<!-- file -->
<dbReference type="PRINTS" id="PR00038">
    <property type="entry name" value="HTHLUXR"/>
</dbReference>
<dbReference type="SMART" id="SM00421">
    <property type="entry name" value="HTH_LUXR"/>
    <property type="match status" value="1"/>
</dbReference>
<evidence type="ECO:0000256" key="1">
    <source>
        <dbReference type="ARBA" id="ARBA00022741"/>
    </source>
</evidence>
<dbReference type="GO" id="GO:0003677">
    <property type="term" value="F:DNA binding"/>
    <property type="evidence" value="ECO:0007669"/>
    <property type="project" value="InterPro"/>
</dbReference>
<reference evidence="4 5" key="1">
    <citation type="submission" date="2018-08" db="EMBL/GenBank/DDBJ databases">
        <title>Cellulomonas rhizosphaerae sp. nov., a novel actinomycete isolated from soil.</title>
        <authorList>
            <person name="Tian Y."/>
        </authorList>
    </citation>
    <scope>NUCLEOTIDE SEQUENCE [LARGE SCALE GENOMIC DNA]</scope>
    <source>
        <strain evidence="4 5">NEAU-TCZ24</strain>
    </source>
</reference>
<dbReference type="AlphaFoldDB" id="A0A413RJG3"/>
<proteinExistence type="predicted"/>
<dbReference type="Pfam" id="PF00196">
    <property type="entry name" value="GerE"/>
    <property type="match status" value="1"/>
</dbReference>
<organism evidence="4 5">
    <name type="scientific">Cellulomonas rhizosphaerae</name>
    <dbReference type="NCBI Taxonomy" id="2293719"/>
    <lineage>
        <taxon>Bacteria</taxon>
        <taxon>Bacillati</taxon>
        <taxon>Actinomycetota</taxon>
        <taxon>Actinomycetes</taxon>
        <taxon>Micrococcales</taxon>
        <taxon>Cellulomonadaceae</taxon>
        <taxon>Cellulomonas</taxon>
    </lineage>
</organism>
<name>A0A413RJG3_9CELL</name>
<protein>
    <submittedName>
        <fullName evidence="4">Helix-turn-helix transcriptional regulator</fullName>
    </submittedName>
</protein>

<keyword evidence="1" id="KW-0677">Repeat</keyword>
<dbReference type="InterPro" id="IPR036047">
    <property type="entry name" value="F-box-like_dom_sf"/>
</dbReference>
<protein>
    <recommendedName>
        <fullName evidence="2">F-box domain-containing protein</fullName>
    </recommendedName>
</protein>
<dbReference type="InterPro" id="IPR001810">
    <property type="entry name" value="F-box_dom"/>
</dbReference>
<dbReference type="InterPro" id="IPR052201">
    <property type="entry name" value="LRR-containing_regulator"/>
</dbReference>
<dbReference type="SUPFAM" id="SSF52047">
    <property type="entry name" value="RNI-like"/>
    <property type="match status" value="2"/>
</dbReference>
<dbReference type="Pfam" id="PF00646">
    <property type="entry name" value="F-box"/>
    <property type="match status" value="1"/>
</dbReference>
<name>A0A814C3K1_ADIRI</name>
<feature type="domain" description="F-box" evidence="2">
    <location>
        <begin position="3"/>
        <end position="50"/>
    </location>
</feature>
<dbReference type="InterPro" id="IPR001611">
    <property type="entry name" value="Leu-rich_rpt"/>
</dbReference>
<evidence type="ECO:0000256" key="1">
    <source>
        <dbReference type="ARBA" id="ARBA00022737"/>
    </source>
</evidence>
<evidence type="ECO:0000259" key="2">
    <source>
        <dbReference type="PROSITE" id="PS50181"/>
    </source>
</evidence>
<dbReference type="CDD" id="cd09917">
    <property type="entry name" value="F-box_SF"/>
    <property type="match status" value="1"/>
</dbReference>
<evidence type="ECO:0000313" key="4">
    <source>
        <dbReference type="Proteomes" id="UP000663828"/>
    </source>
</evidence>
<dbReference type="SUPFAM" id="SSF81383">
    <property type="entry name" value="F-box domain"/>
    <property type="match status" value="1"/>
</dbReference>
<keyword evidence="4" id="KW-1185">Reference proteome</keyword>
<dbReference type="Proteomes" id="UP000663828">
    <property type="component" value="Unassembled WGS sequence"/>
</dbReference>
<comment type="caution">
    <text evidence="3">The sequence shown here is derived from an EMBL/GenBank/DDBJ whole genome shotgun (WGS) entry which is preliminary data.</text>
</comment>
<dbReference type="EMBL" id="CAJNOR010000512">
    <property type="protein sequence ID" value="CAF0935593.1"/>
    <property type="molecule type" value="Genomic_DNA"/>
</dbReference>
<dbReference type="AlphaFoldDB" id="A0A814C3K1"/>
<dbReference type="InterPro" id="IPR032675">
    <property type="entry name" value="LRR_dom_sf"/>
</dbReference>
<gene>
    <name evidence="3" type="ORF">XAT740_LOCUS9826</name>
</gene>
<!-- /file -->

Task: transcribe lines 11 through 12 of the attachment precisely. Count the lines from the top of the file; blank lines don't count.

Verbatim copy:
    </source>
</evidence>